When religions can’t even attract people with promises of getting to live for millions or billions of years in a members-only heaven elsewhere and later, they are in dire straits. Think about it: if people actually believed they could live forever elsewhere and later, simply by following the teachings and beliefs of one of the 38,000 Christian sects in the world, church attendance would approach 100 percent, the pews filled with hopeful and desperate people. But as their behavior shows, they don’t believe the supernatural stories.
More than 60 years ago, theologian Rudolf Bultmann anticipated this. He noted that the passage of time had “demythologized” biblical religion, and asked what, if anything, a demythologized Christianity still offered to modern people. The continually decreasing number of people in churches suggests that if religion has a useful message, they aren’t hearing anything that makes them want to go to church. Almost all of these observations have come from “insiders” – people friendly to religion, not church-haters. To say the “evangelical nation” is falling, or the American churches are “in crisis” is like wondering if all the glaciers might be looking a bit smaller.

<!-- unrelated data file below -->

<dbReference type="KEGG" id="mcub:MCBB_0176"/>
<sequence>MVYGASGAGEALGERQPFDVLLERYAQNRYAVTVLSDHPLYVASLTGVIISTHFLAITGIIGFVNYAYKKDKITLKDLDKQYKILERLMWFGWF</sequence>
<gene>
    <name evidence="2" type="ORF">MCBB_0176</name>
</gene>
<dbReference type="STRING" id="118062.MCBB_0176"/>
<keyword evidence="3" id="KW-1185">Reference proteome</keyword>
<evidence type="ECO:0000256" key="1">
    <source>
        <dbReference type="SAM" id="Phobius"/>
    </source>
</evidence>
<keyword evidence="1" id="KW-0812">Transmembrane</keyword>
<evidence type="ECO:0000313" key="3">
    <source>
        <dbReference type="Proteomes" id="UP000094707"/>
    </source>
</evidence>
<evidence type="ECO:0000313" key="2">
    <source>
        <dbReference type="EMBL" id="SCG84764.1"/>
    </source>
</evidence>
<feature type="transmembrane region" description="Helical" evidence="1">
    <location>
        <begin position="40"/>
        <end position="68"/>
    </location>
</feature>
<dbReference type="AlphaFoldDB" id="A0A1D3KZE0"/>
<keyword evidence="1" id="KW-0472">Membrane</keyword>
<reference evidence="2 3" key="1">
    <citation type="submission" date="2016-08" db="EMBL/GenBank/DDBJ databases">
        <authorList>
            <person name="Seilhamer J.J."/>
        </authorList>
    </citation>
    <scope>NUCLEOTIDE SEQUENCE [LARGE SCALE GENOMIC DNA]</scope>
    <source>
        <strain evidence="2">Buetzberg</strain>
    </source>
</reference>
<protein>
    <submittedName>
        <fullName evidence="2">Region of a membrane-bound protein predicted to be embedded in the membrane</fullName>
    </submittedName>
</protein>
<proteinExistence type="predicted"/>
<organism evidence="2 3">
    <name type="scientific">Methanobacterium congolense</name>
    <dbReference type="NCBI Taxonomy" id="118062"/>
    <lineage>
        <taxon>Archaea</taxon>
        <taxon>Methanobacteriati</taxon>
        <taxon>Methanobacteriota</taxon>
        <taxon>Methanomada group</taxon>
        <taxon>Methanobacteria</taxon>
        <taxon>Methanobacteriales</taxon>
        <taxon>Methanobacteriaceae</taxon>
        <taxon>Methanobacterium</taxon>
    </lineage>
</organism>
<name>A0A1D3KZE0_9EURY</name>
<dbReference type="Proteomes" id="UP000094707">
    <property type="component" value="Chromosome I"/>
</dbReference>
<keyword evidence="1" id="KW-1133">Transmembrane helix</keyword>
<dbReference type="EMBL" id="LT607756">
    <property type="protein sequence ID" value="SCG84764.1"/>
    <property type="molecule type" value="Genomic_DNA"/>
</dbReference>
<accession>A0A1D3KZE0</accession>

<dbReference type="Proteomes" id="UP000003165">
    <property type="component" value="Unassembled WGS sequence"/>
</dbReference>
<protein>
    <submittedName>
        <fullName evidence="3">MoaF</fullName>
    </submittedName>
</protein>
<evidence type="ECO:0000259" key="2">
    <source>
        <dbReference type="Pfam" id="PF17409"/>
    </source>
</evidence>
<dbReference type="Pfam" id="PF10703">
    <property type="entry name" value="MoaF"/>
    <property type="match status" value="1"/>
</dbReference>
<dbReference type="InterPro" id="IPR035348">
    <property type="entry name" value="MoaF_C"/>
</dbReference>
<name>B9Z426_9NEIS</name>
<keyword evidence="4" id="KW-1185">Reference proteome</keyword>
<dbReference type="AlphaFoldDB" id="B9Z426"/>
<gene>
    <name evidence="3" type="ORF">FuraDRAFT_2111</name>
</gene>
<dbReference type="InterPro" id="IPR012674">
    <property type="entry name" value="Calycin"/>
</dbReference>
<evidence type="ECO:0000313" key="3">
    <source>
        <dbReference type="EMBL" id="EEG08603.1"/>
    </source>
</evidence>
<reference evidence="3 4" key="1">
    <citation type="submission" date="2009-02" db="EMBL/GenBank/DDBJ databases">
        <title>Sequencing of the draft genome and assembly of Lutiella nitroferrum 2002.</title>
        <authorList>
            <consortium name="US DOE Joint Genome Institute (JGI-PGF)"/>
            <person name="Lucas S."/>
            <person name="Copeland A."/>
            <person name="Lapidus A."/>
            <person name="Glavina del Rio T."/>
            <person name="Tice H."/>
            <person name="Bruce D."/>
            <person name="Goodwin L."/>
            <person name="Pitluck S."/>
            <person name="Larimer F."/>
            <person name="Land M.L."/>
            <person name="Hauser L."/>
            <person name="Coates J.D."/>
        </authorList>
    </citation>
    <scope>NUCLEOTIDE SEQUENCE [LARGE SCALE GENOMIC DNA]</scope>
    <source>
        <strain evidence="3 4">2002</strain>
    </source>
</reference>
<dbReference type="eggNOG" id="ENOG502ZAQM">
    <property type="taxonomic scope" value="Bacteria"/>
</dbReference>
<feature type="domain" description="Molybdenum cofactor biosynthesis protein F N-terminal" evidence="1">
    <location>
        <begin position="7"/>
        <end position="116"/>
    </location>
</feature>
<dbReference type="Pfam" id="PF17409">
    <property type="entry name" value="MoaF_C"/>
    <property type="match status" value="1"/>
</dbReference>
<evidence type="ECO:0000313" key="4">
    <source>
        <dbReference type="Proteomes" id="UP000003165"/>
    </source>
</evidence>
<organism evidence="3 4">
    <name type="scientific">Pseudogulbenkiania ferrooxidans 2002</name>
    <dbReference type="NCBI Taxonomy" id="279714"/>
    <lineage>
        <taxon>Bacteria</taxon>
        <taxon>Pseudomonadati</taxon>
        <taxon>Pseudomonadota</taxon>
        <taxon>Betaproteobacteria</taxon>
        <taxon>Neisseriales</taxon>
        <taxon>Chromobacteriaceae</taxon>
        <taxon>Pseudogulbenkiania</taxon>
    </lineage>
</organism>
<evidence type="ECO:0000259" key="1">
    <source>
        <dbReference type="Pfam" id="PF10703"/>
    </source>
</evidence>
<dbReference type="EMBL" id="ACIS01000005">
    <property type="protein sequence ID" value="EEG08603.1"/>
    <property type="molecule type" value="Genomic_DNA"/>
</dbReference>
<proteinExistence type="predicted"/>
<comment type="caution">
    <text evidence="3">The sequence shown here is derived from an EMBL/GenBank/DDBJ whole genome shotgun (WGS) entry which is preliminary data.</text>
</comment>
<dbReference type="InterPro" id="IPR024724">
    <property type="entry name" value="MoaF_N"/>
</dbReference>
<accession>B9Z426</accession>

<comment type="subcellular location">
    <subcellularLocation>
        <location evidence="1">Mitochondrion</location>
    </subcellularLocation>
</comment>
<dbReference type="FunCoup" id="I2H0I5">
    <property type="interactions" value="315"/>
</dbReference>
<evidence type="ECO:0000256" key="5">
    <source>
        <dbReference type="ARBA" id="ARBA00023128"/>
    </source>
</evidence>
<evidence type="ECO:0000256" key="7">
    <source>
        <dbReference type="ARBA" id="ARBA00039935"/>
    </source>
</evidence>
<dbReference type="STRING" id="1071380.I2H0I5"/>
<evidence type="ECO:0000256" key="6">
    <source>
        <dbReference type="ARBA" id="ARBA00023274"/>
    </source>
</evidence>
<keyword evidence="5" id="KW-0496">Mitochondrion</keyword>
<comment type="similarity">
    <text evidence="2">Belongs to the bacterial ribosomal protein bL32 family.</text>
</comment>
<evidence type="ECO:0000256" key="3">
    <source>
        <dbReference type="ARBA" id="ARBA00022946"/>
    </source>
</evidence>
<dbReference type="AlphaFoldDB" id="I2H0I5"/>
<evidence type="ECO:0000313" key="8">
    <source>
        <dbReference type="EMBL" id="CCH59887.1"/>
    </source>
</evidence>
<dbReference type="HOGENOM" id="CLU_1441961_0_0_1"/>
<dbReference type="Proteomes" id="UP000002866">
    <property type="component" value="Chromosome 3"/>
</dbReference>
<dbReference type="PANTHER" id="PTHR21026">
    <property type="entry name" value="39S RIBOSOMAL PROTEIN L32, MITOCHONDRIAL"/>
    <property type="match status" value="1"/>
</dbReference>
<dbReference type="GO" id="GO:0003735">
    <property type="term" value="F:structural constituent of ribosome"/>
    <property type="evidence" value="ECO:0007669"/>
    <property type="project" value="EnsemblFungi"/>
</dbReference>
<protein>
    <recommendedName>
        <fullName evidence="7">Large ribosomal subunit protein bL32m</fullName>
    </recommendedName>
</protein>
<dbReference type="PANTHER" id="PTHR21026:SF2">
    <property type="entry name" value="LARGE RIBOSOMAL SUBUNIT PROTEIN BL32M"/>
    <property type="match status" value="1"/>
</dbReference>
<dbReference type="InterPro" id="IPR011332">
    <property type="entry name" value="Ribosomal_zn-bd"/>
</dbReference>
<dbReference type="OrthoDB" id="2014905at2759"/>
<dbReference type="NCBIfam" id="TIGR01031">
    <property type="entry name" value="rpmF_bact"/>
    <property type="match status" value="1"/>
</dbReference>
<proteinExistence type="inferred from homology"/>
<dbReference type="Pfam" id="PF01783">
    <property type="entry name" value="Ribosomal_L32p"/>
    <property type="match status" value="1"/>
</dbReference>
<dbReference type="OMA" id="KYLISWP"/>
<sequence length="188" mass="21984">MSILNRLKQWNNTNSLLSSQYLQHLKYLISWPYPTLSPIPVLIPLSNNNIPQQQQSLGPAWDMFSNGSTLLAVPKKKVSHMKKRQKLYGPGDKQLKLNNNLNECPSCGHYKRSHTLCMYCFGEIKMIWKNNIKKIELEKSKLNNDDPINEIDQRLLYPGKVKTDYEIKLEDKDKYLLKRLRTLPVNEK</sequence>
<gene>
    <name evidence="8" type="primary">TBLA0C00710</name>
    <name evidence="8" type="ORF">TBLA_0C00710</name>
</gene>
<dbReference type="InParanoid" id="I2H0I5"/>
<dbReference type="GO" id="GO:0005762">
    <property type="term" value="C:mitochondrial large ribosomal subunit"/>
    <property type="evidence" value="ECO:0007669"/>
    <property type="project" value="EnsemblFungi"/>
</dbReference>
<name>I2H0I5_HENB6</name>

But Seriously: Homeland Security?